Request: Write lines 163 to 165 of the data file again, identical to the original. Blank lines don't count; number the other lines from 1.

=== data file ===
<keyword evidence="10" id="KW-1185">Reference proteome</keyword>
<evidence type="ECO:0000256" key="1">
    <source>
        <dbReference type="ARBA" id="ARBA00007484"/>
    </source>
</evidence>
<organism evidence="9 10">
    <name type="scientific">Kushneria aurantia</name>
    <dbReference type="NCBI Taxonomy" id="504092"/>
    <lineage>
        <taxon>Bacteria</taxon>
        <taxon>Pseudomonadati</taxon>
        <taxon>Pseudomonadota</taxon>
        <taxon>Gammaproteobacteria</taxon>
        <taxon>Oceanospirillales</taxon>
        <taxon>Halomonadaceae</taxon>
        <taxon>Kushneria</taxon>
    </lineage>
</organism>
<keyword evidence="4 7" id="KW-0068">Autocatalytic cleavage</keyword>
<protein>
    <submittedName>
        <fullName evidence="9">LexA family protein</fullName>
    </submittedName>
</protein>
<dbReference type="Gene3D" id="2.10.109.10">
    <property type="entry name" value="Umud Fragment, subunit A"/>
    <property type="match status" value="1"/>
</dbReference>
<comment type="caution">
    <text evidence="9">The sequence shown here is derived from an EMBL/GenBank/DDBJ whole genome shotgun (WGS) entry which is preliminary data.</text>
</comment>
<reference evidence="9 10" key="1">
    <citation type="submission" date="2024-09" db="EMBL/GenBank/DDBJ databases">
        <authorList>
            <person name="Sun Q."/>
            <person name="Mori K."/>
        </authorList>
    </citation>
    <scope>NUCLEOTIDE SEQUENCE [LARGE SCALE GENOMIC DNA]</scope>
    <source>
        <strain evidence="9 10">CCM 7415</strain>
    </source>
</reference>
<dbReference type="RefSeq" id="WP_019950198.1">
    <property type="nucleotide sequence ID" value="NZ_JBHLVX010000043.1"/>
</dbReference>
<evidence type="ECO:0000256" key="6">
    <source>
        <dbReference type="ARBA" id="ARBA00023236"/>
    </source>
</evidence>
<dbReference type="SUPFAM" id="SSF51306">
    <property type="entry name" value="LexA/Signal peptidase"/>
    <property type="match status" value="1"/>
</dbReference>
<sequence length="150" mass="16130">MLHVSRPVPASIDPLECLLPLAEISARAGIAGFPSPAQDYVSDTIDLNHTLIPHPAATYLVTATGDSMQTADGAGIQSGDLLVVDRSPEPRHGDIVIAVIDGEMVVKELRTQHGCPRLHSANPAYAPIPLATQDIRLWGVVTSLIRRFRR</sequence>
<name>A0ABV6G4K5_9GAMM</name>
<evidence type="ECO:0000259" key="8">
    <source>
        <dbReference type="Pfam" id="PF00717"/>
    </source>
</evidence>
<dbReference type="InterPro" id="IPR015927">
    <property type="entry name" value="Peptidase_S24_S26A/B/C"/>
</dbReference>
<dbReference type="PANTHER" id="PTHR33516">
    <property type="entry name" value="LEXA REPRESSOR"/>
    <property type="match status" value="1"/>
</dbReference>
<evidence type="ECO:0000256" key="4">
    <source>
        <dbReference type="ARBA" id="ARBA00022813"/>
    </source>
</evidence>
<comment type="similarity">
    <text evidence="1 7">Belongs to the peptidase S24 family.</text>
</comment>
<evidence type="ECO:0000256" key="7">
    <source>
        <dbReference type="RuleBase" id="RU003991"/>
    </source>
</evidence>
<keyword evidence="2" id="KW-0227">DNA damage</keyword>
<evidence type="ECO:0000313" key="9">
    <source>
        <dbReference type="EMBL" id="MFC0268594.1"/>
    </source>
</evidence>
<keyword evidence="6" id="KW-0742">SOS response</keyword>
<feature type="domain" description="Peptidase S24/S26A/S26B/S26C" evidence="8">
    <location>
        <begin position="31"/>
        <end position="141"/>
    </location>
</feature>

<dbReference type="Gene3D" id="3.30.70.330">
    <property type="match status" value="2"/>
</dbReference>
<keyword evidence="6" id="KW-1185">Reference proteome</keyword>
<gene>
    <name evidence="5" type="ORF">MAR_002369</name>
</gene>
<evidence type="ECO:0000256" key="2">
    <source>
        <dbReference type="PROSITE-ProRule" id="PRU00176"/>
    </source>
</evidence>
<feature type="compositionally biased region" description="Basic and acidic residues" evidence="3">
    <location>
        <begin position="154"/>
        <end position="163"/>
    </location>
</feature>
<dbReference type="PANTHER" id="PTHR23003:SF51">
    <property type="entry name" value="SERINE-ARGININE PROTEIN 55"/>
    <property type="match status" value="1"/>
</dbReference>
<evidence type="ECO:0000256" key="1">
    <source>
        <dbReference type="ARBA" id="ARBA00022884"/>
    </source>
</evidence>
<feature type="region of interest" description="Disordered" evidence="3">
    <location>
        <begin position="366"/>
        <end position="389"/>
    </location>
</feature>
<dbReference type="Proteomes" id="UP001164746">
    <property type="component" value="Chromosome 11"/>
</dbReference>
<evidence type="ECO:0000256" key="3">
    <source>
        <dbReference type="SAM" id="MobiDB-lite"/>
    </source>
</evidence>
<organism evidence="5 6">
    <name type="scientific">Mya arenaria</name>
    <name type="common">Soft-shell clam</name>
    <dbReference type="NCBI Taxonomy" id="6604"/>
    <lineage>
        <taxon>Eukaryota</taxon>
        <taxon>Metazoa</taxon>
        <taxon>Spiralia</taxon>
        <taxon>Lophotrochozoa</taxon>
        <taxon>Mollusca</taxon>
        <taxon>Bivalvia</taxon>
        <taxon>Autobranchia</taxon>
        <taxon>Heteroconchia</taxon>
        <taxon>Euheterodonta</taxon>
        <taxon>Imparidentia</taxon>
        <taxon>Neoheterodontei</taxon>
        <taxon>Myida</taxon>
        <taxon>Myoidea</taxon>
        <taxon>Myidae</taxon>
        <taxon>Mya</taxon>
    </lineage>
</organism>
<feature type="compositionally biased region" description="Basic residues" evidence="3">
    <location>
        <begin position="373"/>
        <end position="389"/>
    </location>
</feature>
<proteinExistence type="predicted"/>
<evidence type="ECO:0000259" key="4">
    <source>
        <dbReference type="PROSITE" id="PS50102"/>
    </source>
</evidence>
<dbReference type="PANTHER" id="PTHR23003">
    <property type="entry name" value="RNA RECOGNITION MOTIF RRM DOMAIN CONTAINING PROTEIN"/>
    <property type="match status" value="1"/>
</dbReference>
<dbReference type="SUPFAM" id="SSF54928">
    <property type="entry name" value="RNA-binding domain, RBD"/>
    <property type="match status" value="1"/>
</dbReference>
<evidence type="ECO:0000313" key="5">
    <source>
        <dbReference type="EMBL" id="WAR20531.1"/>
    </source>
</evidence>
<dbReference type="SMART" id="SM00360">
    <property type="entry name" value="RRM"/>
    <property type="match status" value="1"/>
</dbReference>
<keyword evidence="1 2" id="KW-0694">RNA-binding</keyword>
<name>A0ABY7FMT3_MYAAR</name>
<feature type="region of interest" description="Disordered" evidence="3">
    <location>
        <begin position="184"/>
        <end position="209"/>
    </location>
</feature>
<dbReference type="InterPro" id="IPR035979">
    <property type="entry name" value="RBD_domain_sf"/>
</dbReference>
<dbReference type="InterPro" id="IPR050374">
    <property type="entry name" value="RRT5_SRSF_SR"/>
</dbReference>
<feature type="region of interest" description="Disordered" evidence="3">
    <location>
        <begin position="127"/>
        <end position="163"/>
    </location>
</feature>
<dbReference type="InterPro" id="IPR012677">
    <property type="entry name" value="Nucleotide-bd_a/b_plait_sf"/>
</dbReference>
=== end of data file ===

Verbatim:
        <end position="389"/>
    </location>
</feature>